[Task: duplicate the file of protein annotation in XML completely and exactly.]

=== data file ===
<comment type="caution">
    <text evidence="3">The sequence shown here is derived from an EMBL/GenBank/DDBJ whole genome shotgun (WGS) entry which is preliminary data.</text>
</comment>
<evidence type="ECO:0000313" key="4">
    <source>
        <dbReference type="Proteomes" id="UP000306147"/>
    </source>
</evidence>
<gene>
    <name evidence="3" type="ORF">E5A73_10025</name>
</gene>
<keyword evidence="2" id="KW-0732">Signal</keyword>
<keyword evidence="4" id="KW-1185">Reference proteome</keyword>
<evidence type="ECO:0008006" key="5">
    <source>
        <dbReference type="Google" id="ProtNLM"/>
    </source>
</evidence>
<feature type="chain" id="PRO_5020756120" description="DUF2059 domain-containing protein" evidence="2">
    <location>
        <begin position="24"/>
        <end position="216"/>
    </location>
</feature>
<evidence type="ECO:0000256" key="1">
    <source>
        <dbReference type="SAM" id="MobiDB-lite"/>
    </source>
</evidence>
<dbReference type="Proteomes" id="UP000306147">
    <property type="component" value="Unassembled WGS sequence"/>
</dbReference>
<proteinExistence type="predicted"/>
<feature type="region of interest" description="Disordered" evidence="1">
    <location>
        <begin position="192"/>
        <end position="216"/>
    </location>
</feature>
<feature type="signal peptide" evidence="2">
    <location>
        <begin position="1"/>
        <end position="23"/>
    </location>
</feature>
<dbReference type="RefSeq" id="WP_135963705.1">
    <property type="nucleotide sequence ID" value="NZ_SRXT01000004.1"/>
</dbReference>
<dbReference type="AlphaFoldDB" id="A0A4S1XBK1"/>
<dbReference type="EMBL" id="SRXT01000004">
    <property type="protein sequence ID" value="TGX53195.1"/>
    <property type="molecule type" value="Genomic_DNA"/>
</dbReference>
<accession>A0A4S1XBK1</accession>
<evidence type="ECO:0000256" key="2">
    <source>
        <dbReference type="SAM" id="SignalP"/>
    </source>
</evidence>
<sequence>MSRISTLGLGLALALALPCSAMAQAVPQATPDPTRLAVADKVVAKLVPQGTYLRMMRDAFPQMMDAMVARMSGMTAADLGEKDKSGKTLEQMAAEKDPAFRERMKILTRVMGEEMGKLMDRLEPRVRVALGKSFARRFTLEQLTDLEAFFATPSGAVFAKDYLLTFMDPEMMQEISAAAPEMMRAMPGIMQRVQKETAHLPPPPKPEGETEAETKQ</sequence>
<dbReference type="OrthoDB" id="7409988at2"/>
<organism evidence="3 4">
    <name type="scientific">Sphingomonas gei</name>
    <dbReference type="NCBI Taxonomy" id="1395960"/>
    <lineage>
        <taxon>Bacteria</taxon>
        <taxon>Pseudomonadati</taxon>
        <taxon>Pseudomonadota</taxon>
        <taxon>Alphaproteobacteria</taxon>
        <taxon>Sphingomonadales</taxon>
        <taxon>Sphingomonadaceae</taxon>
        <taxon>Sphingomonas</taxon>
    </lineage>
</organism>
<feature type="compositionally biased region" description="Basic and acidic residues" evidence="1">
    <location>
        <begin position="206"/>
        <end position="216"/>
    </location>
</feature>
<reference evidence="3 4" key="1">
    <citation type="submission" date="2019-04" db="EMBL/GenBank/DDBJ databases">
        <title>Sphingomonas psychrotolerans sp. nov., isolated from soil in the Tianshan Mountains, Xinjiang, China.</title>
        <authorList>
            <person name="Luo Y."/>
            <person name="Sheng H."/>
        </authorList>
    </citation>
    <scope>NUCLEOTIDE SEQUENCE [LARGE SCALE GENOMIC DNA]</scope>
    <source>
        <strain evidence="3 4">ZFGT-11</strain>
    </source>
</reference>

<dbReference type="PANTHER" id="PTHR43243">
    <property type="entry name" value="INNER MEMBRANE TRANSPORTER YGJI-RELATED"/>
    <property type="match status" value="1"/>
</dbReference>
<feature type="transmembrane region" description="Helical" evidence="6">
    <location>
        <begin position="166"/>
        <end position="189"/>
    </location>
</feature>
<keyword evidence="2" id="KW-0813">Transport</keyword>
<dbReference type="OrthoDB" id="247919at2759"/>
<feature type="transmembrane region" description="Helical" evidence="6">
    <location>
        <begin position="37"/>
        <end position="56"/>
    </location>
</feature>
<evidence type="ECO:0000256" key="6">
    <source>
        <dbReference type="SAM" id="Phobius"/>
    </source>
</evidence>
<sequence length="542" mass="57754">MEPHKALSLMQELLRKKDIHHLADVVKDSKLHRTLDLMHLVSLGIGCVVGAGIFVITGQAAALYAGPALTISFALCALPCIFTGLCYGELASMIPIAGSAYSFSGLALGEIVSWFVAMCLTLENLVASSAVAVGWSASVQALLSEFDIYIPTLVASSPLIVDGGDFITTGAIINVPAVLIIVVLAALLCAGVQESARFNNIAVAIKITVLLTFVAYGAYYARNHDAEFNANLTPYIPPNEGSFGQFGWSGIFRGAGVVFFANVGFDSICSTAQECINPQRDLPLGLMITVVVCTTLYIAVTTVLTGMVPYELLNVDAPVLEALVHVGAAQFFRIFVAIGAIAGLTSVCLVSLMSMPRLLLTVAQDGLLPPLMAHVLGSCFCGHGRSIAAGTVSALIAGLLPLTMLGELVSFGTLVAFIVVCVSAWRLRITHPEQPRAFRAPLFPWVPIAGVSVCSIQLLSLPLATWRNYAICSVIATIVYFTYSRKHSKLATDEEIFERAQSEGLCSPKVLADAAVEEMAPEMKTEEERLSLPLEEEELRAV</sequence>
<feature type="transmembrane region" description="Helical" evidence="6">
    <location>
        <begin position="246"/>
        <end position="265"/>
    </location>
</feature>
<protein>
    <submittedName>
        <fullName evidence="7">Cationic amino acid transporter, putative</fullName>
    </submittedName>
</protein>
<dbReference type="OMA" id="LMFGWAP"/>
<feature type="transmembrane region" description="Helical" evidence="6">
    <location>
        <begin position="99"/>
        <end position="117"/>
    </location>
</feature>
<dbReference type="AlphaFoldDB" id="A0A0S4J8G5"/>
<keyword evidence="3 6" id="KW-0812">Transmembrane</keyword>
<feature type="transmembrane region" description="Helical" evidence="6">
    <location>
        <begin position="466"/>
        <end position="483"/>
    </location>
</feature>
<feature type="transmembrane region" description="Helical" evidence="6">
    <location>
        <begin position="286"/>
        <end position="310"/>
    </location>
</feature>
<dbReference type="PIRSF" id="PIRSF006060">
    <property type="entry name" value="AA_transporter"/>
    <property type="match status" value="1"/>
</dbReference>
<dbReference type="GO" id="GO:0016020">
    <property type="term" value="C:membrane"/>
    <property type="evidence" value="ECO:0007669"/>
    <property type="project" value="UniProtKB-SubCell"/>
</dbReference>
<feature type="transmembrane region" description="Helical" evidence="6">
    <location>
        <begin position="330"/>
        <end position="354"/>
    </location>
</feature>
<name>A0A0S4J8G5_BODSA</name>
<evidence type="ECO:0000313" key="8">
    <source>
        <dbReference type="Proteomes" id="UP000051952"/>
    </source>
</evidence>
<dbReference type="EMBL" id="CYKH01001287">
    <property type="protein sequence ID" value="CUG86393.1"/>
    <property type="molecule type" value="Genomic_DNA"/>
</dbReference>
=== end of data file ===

<comment type="caution">
    <text evidence="3">The sequence shown here is derived from an EMBL/GenBank/DDBJ whole genome shotgun (WGS) entry which is preliminary data.</text>
</comment>
<evidence type="ECO:0000313" key="4">
    <source>
        <dbReference type="Proteomes" id="UP000306147"/>
    </source>
</evidence>
<gene>
    <name evidence="3" type="ORF">E5A73_10025</name>
</gene>
<keyword evidence="2" id="KW-0732">Signal</keyword>
<keyword evidence="4" id="KW-1185">Reference proteome</keyword>
<evidence type="ECO:0008006" key="5">
    <source>
        <dbReference type="Google" id="ProtNLM"/>
    </source>
</evidence>
<feature type="chain" id="PRO_5020756120" description="DUF2059 domain-containing protein" evidence="2">
    <location>
        <begin position="24"/>
        <end position="216"/>
    </location>
</feature>
<evidence type="ECO:0000256" key="1">
    <source>
        <dbReference type="SAM" id="MobiDB-lite"/>
    </source>
</evidence>
<dbReference type="Proteomes" id="UP000306147">
    <property type="component" value="Unassembled WGS sequence"/>
</dbReference>
<proteinExistence type="predicted"/>
<feature type="region of interest" description="Disordered" evidence="1">
    <location>
        <begin position="192"/>
        <end position="216"/>
    </location>
</feature>
<feature type="signal peptide" evidence="2">
    <location>
        <begin position="1"/>
        <end position="23"/>
    </location>
</feature>
<dbReference type="RefSeq" id="WP_135963705.1">
    <property type="nucleotide sequence ID" value="NZ_SRXT01000004.1"/>
</dbReference>
<dbReference type="AlphaFoldDB" id="A0A4S1XBK1"/>
<dbReference type="EMBL" id="SRXT01000004">
    <property type="protein sequence ID" value="TGX53195.1"/>
    <property type="molecule type" value="Genomic_DNA"/>
</dbReference>
<accession>A0A4S1XBK1</accession>
<evidence type="ECO:0000256" key="2">
    <source>
        <dbReference type="SAM" id="SignalP"/>
    </source>
</evidence>
<sequence>MSRISTLGLGLALALALPCSAMAQAVPQATPDPTRLAVADKVVAKLVPQGTYLRMMRDAFPQMMDAMVARMSGMTAADLGEKDKSGKTLEQMAAEKDPAFRERMKILTRVMGEEMGKLMDRLEPRVRVALGKSFARRFTLEQLTDLEAFFATPSGAVFAKDYLLTFMDPEMMQEISAAAPEMMRAMPGIMQRVQKETAHLPPPPKPEGETEAETKQ</sequence>
<dbReference type="OrthoDB" id="7409988at2"/>
<organism evidence="3 4">
    <name type="scientific">Sphingomonas gei</name>
    <dbReference type="NCBI Taxonomy" id="1395960"/>
    <lineage>
        <taxon>Bacteria</taxon>
        <taxon>Pseudomonadati</taxon>
        <taxon>Pseudomonadota</taxon>
        <taxon>Alphaproteobacteria</taxon>
        <taxon>Sphingomonadales</taxon>
        <taxon>Sphingomonadaceae</taxon>
        <taxon>Sphingomonas</taxon>
    </lineage>
</organism>
<feature type="compositionally biased region" description="Basic and acidic residues" evidence="1">
    <location>
        <begin position="206"/>
        <end position="216"/>
    </location>
</feature>
<reference evidence="3 4" key="1">
    <citation type="submission" date="2019-04" db="EMBL/GenBank/DDBJ databases">
        <title>Sphingomonas psychrotolerans sp. nov., isolated from soil in the Tianshan Mountains, Xinjiang, China.</title>
        <authorList>
            <person name="Luo Y."/>
            <person name="Sheng H."/>
        </authorList>
    </citation>
    <scope>NUCLEOTIDE SEQUENCE [LARGE SCALE GENOMIC DNA]</scope>
    <source>
        <strain evidence="3 4">ZFGT-11</strain>
    </source>
</reference>

<dbReference type="PANTHER" id="PTHR43243">
    <property type="entry name" value="INNER MEMBRANE TRANSPORTER YGJI-RELATED"/>
    <property type="match status" value="1"/>
</dbReference>
<feature type="transmembrane region" description="Helical" evidence="6">
    <location>
        <begin position="166"/>
        <end position="189"/>
    </location>
</feature>
<keyword evidence="2" id="KW-0813">Transport</keyword>
<dbReference type="OrthoDB" id="247919at2759"/>
<feature type="transmembrane region" description="Helical" evidence="6">
    <location>
        <begin position="37"/>
        <end position="56"/>
    </location>
</feature>
<evidence type="ECO:0000256" key="6">
    <source>
        <dbReference type="SAM" id="Phobius"/>
    </source>
</evidence>
<sequence length="542" mass="57754">MEPHKALSLMQELLRKKDIHHLADVVKDSKLHRTLDLMHLVSLGIGCVVGAGIFVITGQAAALYAGPALTISFALCALPCIFTGLCYGELASMIPIAGSAYSFSGLALGEIVSWFVAMCLTLENLVASSAVAVGWSASVQALLSEFDIYIPTLVASSPLIVDGGDFITTGAIINVPAVLIIVVLAALLCAGVQESARFNNIAVAIKITVLLTFVAYGAYYARNHDAEFNANLTPYIPPNEGSFGQFGWSGIFRGAGVVFFANVGFDSICSTAQECINPQRDLPLGLMITVVVCTTLYIAVTTVLTGMVPYELLNVDAPVLEALVHVGAAQFFRIFVAIGAIAGLTSVCLVSLMSMPRLLLTVAQDGLLPPLMAHVLGSCFCGHGRSIAAGTVSALIAGLLPLTMLGELVSFGTLVAFIVVCVSAWRLRITHPEQPRAFRAPLFPWVPIAGVSVCSIQLLSLPLATWRNYAICSVIATIVYFTYSRKHSKLATDEEIFERAQSEGLCSPKVLADAAVEEMAPEMKTEEERLSLPLEEEELRAV</sequence>
<feature type="transmembrane region" description="Helical" evidence="6">
    <location>
        <begin position="246"/>
        <end position="265"/>
    </location>
</feature>
<protein>
    <submittedName>
        <fullName evidence="7">Cationic amino acid transporter, putative</fullName>
    </submittedName>
</protein>
<dbReference type="OMA" id="LMFGWAP"/>
<feature type="transmembrane region" description="Helical" evidence="6">
    <location>
        <begin position="99"/>
        <end position="117"/>
    </location>
</feature>
<dbReference type="AlphaFoldDB" id="A0A0S4J8G5"/>
<keyword evidence="3 6" id="KW-0812">Transmembrane</keyword>
<feature type="transmembrane region" description="Helical" evidence="6">
    <location>
        <begin position="466"/>
        <end position="483"/>
    </location>
</feature>
<feature type="transmembrane region" description="Helical" evidence="6">
    <location>
        <begin position="286"/>
        <end position="310"/>
    </location>
</feature>
<dbReference type="PIRSF" id="PIRSF006060">
    <property type="entry name" value="AA_transporter"/>
    <property type="match status" value="1"/>
</dbReference>
<dbReference type="GO" id="GO:0016020">
    <property type="term" value="C:membrane"/>
    <property type="evidence" value="ECO:0007669"/>
    <property type="project" value="UniProtKB-SubCell"/>
</dbReference>
<feature type="transmembrane region" description="Helical" evidence="6">
    <location>
        <begin position="330"/>
        <end position="354"/>
    </location>
</feature>
<name>A0A0S4J8G5_BODSA</name>
<evidence type="ECO:0000313" key="8">
    <source>
        <dbReference type="Proteomes" id="UP000051952"/>
    </source>
</evidence>
<dbReference type="EMBL" id="CYKH01001287">
    <property type="protein sequence ID" value="CUG86393.1"/>
    <property type="molecule type" value="Genomic_DNA"/>
</dbReference>